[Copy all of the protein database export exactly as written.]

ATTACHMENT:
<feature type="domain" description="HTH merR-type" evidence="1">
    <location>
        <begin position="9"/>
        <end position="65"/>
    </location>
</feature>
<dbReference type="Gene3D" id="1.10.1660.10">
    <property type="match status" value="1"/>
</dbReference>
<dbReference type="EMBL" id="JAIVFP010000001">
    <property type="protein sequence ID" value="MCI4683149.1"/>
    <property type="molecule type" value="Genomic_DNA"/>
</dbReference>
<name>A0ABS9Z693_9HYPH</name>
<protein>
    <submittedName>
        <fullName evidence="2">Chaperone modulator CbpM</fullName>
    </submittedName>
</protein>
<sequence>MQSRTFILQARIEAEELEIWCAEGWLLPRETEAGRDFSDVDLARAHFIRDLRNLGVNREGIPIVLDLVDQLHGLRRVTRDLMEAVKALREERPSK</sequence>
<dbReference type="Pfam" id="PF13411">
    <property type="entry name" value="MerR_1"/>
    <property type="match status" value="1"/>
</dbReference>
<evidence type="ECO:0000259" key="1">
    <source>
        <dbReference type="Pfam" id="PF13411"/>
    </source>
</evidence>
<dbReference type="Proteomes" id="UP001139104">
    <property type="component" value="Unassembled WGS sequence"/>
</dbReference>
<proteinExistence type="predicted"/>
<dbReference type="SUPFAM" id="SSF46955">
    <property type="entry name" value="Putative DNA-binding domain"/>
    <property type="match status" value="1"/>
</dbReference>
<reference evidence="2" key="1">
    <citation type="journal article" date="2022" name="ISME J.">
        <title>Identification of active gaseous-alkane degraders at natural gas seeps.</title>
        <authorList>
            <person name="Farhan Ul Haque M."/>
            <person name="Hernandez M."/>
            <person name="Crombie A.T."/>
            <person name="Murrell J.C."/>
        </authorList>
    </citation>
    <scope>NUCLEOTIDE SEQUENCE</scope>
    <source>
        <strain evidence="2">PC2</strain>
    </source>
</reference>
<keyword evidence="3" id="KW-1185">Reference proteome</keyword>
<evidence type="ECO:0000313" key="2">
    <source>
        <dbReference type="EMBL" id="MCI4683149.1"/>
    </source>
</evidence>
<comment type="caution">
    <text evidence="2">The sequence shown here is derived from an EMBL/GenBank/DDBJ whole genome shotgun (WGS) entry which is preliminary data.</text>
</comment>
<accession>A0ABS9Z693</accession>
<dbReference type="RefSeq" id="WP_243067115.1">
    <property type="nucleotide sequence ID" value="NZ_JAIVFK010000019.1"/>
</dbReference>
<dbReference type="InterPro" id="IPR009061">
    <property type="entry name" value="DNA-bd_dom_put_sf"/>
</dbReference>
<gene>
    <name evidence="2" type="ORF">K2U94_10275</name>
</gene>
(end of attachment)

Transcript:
<feature type="domain" description="HTH merR-type" evidence="1">
    <location>
        <begin position="9"/>
        <end position="65"/>
    </location>
</feature>
<dbReference type="Gene3D" id="1.10.1660.10">
    <property type="match status" value="1"/>
</dbReference>
<dbReference type="EMBL" id="JAIVFP010000001">
    <property type="protein sequence ID" value="MCI4683149.1"/>
    <property type="molecule type" value="Genomic_DNA"/>
</dbReference>
<name>A0ABS9Z693_9HYPH</name>
<protein>
    <submittedName>
        <fullName evidence="2">Chaperone modulator CbpM</fullName>
    </submittedName>
</protein>
<sequence>MQSRTFILQARIEAEELEIWCAEGWLLPRETEAGRDFSDVDLARAHFIRDLRNLGVNREGIPIVLDLVDQLHGLRRVTRDLMEAVKALREERPSK</sequence>
<dbReference type="Pfam" id="PF13411">
    <property type="entry name" value="MerR_1"/>
    <property type="match status" value="1"/>
</dbReference>
<evidence type="ECO:0000259" key="1">
    <source>
        <dbReference type="Pfam" id="PF13411"/>
    </source>
</evidence>
<dbReference type="Proteomes" id="UP001139104">
    <property type="component" value="Unassembled WGS sequence"/>
</dbReference>
<proteinExistence type="predicted"/>
<dbReference type="SUPFAM" id="SSF46955">
    <property type="entry name" value="Putative DNA-binding domain"/>
    <property type="match status" value="1"/>
</dbReference>
<reference evidence="2" key="1">
    <citation type="journal article" date="2022" name="ISME J.">
        <title>Identification of active gaseous-alkane degraders at natural gas seeps.</title>
        <authorList>
            <person name="Farhan Ul Haque M."/>
            <person name="Hernandez M."/>
            <person name="Crombie A.T."/>
            <person name="Murrell J.C."/>
        </authorList>
    </citation>
    <scope>NUCLEOTIDE SEQUENCE</scope>
    <source>
        <strain evidence="2">PC2</strain>
    </source>
</reference>
<keyword evidence="3" id="KW-1185">Reference proteome</keyword>
<evidence type="ECO:0000313" key="2">
    <source>
        <dbReference type="EMBL" id="MCI4683149.1"/>
    </source>
</evidence>
<comment type="caution">
    <text evidence="2">The sequence shown here is derived from an EMBL/GenBank/DDBJ whole genome shotgun (WGS) entry which is preliminary data.</text>
</comment>
<accession>A0ABS9Z693</accession>
<dbReference type="RefSeq" id="WP_243067115.1">
    <property type="nucleotide sequence ID" value="NZ_JAIVFK010000019.1"/>
</dbReference>
<dbReference type="InterPro" id="IPR009061">
    <property type="entry name" value="DNA-bd_dom_put_sf"/>
</dbReference>
<gene>
    <name evidence="2" type="ORF">K2U94_10275</name>
</gene>